ECIO-page-headerFollowing on with the microcontroller shootout, today we’re going to look at the ECIO28P from Matrix Multimedia. This is a nice little system which is based on a PIC18F2455 but with Matrix’s own bootloader flashed on to it. The system also comes in a 40 pin version which offers more I/O. The first thing to note about this board is it’s size. It measures 5.5cm x 2cm in total and is perfectly sized to fit into most breadboards. Another thing I noticed with this board is the quality of the pin headers. I know it may seem like a minor detail but a lot of other boards come with the cheapest headers available at the time of manufacturing. The pins on the ECIO28P are just that bit nicer. Again, not massively relevant but I did notice it.

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Microcontroller Shootout – Arduino Uno

Arduino Uno R3The next Microcontroller we’re going to look at is the Arduino Uno R3 – This is a open source and low cost development board that has an ATmega328 and 14 digital input/output pins (6 can be used as PWM outputs) it also has 6 analog inputs. There is also a USB connection for uploading sketches (programs) from your computer and a ICSP header so you can program it directly if you wish.

We’ll mention it again; this isn’t being directly compared to the other development boards we’re reviewing and hopefully you can make your own mind up regarding what to use after this shootout series. We’ll be doing a summary of all microcontrollers when we come to the end of the Shootout.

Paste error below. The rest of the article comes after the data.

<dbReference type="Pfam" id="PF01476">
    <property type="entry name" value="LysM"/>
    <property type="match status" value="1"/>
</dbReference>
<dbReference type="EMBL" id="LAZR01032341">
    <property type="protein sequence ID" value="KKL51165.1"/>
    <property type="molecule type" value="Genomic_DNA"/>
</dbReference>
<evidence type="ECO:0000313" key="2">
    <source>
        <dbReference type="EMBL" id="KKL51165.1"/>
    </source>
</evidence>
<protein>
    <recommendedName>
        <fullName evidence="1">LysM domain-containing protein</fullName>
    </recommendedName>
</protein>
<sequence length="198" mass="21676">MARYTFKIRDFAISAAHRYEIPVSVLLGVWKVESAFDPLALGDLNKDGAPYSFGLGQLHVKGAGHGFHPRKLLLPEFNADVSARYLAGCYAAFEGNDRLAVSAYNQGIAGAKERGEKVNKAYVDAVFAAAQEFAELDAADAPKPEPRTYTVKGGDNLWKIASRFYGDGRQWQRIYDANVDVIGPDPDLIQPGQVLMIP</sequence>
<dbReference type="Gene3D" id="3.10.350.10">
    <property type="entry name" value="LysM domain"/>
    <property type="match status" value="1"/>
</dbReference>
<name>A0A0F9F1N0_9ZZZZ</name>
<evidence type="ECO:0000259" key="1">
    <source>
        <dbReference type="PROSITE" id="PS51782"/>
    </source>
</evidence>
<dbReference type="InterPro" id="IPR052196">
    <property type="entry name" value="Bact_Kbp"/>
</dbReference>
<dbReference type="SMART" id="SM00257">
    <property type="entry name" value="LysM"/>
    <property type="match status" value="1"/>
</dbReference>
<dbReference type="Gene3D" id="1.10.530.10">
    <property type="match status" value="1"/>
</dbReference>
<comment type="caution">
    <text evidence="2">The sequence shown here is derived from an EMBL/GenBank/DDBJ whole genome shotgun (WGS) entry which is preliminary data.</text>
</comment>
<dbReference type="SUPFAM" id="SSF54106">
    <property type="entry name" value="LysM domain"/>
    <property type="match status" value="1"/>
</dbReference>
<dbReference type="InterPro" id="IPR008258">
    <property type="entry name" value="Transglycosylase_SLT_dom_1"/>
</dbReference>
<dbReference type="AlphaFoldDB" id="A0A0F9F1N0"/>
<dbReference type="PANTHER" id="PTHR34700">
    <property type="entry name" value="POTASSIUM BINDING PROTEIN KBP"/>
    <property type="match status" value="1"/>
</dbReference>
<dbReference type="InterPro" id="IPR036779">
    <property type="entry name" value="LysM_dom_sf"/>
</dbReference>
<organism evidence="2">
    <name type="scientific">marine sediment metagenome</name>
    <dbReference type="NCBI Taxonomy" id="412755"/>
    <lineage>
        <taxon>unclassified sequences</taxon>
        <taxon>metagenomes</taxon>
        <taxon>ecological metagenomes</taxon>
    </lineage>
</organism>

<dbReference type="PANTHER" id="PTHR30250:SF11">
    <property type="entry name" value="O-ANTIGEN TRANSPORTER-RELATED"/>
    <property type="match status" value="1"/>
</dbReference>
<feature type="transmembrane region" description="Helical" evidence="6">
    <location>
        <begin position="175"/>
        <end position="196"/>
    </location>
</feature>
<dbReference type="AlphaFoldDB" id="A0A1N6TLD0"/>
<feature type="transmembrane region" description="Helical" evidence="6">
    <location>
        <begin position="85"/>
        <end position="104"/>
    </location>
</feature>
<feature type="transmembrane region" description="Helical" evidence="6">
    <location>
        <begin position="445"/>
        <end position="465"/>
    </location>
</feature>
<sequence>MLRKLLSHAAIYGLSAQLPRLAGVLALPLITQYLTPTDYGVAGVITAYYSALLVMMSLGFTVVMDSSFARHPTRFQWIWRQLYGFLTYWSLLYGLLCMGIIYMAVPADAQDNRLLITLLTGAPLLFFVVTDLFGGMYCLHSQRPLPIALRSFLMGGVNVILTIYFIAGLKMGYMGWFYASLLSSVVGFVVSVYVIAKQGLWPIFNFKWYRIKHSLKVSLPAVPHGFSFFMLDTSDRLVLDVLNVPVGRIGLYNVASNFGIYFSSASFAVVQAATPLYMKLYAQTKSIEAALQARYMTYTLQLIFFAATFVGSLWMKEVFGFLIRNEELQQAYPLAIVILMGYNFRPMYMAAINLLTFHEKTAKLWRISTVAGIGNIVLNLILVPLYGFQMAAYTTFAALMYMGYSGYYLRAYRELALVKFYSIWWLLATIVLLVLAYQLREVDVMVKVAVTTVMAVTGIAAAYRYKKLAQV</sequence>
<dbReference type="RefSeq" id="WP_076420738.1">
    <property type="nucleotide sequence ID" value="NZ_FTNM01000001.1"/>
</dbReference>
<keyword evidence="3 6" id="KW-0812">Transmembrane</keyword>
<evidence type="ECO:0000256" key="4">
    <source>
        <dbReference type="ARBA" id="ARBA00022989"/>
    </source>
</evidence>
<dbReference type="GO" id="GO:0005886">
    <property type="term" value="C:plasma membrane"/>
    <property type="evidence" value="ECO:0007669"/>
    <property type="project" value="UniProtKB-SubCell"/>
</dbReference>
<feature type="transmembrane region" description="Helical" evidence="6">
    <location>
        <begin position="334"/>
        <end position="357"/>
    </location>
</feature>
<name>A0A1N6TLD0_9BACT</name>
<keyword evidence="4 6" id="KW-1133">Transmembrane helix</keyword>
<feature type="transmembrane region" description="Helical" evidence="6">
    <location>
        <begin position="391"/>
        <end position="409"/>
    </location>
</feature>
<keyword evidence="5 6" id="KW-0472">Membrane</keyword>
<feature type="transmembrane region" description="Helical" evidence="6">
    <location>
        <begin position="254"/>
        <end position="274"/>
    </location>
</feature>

There are various types of Arduino available; we chose the Arduino Uno due to the fact that we believe it’s the easiest to get started with and is also the lowest cost of the Arduino family – If you’re just getting started with programming microcontrollers then this would be an entry level product for learning and prototyping.

We’ll be running the same example as we did with the Parallax Propeller, by setting up the board and development environment and flashing an LED with code. Pin 13 is by default an LED actually on the board it’s self, so we’ll be flashing an external LED hooked up to a small breadboard.

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Microcontroller Shootout – Parallax Propeller

PropellerThe Parallax Propeller (P8X32A) is a 32bit microcontroller with a difference. It contains 8 cores (called cogs) and can run different routines simultaneously. The propeller doesn’t seem as popular in the UK as it does in the USA but that’s probably because there are only a few places that stock it and it’s more expensive that the Arduino. It’s a shame really because it really is a great little chip. One other thing that may have caused the lack of adoption was the fact that it had to be programmed in a language called SPIN. Over the past couple of years however, Parallax have listened to the masses and have now provided a C programming environment for use with the Propeller.

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Arduino LCD Keypad Shield – Basic Menu System

LCD1After recently purchasing an LCD and Keypad Shield for my Arduino Uno. I thought I best test it out and write a quick sketch to use with it.

The shield has a 16×2 (LCD1602) LCD and 6 Button Keypad , extremely useful for controlling your projects without hooking the Arduino board up to anything. I believe this cost me just under £4 delivered and is well worth the money.

I have made a basic options selection menu which will allow you to scroll through a list of entries and select one of them, using the least amount of screen updates. It doesn’t yet support sub-menus, but it’s dead easy to implement using this code found below.